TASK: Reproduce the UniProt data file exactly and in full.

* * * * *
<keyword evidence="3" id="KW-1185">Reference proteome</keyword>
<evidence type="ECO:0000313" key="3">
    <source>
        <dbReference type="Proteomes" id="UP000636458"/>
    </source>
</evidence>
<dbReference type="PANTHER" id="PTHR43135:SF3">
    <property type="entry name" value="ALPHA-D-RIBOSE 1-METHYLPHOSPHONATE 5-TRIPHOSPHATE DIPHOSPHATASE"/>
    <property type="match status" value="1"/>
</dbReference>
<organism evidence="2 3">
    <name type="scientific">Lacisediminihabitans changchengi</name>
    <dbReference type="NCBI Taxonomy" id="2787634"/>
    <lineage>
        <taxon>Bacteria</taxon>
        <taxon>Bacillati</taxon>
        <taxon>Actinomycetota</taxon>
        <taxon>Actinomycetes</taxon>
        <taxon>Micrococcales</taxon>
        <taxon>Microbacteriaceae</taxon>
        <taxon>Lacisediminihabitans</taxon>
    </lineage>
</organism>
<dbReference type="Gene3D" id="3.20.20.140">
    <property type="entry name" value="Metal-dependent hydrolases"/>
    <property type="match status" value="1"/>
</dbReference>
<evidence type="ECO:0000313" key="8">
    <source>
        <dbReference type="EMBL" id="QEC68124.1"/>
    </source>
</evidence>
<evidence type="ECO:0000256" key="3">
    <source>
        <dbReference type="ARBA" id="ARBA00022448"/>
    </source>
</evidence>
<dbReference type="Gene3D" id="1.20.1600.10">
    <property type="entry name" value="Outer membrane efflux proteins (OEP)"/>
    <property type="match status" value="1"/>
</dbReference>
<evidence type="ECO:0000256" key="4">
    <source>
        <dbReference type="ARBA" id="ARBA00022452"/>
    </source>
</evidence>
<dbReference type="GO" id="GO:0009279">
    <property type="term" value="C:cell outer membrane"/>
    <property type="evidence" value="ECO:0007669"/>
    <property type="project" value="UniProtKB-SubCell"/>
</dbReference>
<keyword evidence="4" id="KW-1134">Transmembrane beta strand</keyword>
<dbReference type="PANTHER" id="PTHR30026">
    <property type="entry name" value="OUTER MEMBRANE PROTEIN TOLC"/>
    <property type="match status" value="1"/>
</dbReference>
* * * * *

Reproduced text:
<keyword evidence="3" id="KW-1185">Reference proteome</keyword>
<evidence type="ECO:0000313" key="3">
    <source>
        <dbReference type="Proteomes" id="UP000636458"/>
    </source>
</evidence>
<dbReference type="PANTHER" id="PTHR43135:SF3">
    <property type="entry name" value="ALPHA-D-RIBOSE 1-METHYLPHOSPHONATE 5-TRIPHOSPHATE DIPHOSPHATASE"/>
    <property type="match status" value="1"/>
</dbReference>
<organism evidence="2 3">
    <name type="scientific">Lacisediminihabitans changchengi</name>
    <dbReference type="NCBI Taxonomy" id="2787634"/>
    <lineage>
        <taxon>Bacteria</taxon>
        <taxon>Bacillati</taxon>
        <taxon>Actinomycetota</taxon>
        <taxon>Actinomycetes</taxon>
        <taxon>Micrococcales</taxon>
        <taxon>Microbacteriaceae</taxon>
        <taxon>Lacisediminihabitans</taxon>
    </lineage>
</organism>
<dbReference type="Gene3D" id="3.20.20.140">
    <property type="entry name" value="Metal-dependent hydrolases"/>
    <property type="match status" value="1"/>
</dbReference>
<evidence type="ECO:0000313" key="8">
    <source>
        <dbReference type="EMBL" id="QEC68124.1"/>
    </source>
</evidence>
<evidence type="ECO:0000256" key="3">
    <source>
        <dbReference type="ARBA" id="ARBA00022448"/>
    </source>
</evidence>
<dbReference type="Gene3D" id="1.20.1600.10">
    <property type="entry name" value="Outer membrane efflux proteins (OEP)"/>
    <property type="match status" value="1"/>
</dbReference>
<evidence type="ECO:0000256" key="4">
    <source>
        <dbReference type="ARBA" id="ARBA00022452"/>
    </source>
</evidence>
<dbReference type="GO" id="GO:0009279">
    <property type="term" value="C:cell outer membrane"/>
    <property type="evidence" value="ECO:0007669"/>
    <property type="project" value="UniProtKB-SubCell"/>
</dbReference>
<keyword evidence="4" id="KW-1134">Transmembrane beta strand</keyword>
<dbReference type="PANTHER" id="PTHR30026">
    <property type="entry name" value="OUTER MEMBRANE PROTEIN TOLC"/>
    <property type="match status" value="1"/>
</dbReference>